Friday, December 7, 2012
RTC: Taking your eye off the ball
By Paul Kuharsky
Reading the coverage…
Wes Welker is expert at creating space, and containing the Patriots receiver will be a big key for the Texans on Monday night, says Tania Ganguli of the Houston Chronicle.
Andre Johnson says this is the biggest game in the history of the Texans, says John McClain.
To which I say: I respectfully disagree. It’s a big game for national perception. But the Texans can lose it and still wind up with the top seed in the AFC. Last season’s game that clinched a playoff berth, and the playoff win against Cincinnati, were far bigger because there was far more at stake. For AJ, there is no sense looking back.
Johnathan Joseph practiced and looks to be on track to return to action Monday Night, says Dale Robertson.
Tom Brady shreds blitzes, and Houston tends to live on them, says Battle Red Blog.
The Colts tell you how much you can learn by taking your eye off the ball when watching a game, via Phil Richards of the Indianapolis Star. A companion piece illustrates the difference between what you see on TV and what you can see on all-22 film.
To which I say: It can be really hard to do while watching a game live. It's far easier a second time through. But there is only so much football watching time.
Bob Kravitz of the Star chooses to gloat that he was right when he said the Colts needed a new GM and coach, and should move on from Peyton Manning with Andrew Luck.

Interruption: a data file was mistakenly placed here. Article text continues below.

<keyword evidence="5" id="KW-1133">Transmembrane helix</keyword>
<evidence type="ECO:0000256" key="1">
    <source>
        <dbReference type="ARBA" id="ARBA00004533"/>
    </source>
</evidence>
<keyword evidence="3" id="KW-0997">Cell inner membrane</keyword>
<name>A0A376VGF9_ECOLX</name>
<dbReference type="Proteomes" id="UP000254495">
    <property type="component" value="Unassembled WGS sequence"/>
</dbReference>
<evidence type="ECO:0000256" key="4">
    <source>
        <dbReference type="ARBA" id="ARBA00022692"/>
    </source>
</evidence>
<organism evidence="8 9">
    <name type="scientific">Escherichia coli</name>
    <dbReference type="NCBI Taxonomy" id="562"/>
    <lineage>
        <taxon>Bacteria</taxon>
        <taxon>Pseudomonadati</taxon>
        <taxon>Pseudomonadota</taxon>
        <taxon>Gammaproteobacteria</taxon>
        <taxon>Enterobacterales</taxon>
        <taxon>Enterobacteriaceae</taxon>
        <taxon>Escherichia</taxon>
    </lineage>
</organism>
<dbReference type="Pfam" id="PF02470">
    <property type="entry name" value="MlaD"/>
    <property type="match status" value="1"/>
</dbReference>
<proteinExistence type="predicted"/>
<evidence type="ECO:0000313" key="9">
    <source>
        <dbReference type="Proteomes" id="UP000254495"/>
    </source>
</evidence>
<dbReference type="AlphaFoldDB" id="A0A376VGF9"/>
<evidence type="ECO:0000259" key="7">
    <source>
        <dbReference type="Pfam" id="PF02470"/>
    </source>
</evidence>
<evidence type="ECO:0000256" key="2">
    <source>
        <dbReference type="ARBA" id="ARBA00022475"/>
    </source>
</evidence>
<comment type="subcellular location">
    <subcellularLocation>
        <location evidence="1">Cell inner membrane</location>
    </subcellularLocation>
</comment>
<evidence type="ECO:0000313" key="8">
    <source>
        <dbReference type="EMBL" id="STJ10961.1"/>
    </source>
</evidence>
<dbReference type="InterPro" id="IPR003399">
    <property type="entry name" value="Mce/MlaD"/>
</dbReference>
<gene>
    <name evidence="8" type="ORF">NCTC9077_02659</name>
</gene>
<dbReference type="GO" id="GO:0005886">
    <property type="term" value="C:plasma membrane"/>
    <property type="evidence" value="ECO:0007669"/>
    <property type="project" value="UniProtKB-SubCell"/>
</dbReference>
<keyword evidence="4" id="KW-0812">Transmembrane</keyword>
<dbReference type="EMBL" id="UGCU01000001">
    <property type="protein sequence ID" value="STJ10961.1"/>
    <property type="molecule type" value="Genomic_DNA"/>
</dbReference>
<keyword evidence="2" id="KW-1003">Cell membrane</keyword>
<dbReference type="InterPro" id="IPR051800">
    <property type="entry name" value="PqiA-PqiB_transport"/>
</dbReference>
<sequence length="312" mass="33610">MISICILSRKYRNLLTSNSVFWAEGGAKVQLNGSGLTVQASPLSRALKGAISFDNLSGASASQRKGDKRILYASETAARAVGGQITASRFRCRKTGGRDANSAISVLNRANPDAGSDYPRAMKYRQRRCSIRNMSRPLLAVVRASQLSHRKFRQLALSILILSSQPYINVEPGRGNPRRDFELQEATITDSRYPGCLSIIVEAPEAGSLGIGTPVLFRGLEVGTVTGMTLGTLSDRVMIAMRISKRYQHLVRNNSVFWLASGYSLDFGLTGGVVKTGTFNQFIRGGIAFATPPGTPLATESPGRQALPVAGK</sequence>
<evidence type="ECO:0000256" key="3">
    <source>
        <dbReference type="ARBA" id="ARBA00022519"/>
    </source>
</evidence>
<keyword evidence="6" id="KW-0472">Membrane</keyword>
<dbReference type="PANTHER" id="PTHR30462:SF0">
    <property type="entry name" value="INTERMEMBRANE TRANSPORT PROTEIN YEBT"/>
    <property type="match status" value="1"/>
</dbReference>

Who will get the first pick in the draft in a year where there is no early, clear-cut top choice, asks Vito Stellino of the Florida Times-Union.
There has been a revolving door on Jacksonville’s special teams and the results have been mixed, says Ryan O’Halloran of the Times-Union.
It still looks like Tim Tebow won’t suit up against the Jaguars on Sunday, says the AP.
Run defense is a big issue, says Alfie Crow of Big Cat Country.
Clutch performances separate Andrew Luck and Jake Locker, says John Glennon of The Tennessean.
To which I say: And the thing that makes for the difference in clutch performances is simple -- Luck is far more talented.
The Titans did some practice-squad shuffling, says Jim Wyatt of The Tennessean.
If Fernando Velasco was the center of the future, the Titans would be leaving him there for the final four games, says Jimmy Morris of Music City Miracles.